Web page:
By day they’re helping design great spaces, by night they’re rocking out in bands. And it’s no coincidence. These three say design and music go hand in hand. By Steve Renzi. Photos by Danni Valdez. Cover photo of Rob Paulus.
Good planning, design and architecture connect us to the world and make it a better place to live. So does good music. You could say that a life without music is as barren as a cityscape without people or a landscape without plants.
We talk to three people who are in the business of planning great spaces by day, and playing music by night. Coincidence? We don’t think so.
“Good design and music go hand in hand.”
The work of architect Rob Paulus of Rob Paulus Architects is well known in Tucson and beyond. Along with his wife Randi Dorman, he has designed and developed several residential projects including Indigo Modern, Barrio Metalico and the Ice House Lofts. He also plays bass guitar and the violin.
How did you learn music? “My grandmother could play a mean piano and was a huge influence on our family of seven. I can still vividly remember her stack of multi-colored vinyl records (78rpm) that she would play on her vintage turntable. My older brother got me playing guitar at age ten, I’ve never had a real lesson and tell everyone that I went to the school of “Hunt and Peck.”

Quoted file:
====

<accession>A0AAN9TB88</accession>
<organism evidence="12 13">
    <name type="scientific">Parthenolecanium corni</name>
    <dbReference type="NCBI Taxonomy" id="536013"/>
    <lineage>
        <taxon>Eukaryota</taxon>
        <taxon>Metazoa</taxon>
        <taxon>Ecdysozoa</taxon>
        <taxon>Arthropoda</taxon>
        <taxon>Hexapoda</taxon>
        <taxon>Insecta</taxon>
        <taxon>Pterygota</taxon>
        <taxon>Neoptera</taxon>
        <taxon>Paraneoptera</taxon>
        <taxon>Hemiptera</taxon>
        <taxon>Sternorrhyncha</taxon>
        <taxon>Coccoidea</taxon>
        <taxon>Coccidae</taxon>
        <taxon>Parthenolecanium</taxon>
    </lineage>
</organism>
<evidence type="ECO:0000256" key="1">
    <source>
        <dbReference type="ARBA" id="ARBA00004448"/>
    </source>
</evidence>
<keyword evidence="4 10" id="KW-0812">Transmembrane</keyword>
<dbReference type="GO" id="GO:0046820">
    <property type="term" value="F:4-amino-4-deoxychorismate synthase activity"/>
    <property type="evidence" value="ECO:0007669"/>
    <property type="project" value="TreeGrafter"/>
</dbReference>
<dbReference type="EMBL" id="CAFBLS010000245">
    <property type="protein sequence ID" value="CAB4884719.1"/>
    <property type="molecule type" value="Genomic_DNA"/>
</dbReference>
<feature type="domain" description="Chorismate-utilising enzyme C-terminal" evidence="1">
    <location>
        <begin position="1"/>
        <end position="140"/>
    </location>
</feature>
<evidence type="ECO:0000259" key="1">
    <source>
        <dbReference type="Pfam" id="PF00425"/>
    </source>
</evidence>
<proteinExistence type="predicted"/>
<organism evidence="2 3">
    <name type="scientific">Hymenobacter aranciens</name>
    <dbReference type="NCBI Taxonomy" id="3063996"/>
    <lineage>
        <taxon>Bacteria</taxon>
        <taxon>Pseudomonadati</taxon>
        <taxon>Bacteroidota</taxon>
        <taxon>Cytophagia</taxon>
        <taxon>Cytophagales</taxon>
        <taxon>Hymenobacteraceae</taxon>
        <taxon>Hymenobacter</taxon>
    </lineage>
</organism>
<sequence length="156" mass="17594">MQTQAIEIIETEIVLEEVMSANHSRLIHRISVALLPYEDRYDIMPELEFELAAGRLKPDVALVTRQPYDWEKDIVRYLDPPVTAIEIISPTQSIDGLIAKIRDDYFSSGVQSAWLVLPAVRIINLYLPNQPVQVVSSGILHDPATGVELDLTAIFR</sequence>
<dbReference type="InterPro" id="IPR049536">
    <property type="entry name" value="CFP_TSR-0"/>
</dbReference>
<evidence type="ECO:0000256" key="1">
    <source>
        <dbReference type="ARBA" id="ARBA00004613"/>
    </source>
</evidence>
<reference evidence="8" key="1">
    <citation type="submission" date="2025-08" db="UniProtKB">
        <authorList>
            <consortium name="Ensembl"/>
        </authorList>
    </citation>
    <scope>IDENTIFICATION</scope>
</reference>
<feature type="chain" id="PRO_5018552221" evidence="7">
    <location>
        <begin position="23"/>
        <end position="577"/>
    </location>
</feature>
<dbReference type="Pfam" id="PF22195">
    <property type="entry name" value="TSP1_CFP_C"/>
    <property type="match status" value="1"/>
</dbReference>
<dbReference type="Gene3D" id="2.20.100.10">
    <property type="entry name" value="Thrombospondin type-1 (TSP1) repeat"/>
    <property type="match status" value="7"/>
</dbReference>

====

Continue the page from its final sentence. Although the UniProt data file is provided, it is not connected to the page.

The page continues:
Tell us about you musical career. “My first gig was at a Catholic church in the sixth grade in front of the entire school. My buddy and I deviously brought our electric guitars – it was my first taste of Rock and Roll. I got into bass and jazz in my early twenties playing with Larry Redhouse here locally. I’m currently playing with my long time friend, Marshall Jones in a variety of groups from a string trio to a full on band with our amazing vocalist Genevieve Gaus.”
As an architect, what are your influences? “Much like music, good architecture needs many layers of legibility but with an underlying solid foundation and rhythm. In Europe I got to see the modern work of architects Nicholas Grimshaw, Richard Rogers and Norman Foster. Their work was set into urban environments that date back thousands of years. This really blew me away and thoroughly reinforced the importance of creating solid design that looks to the future while integrating and celebrating the past.”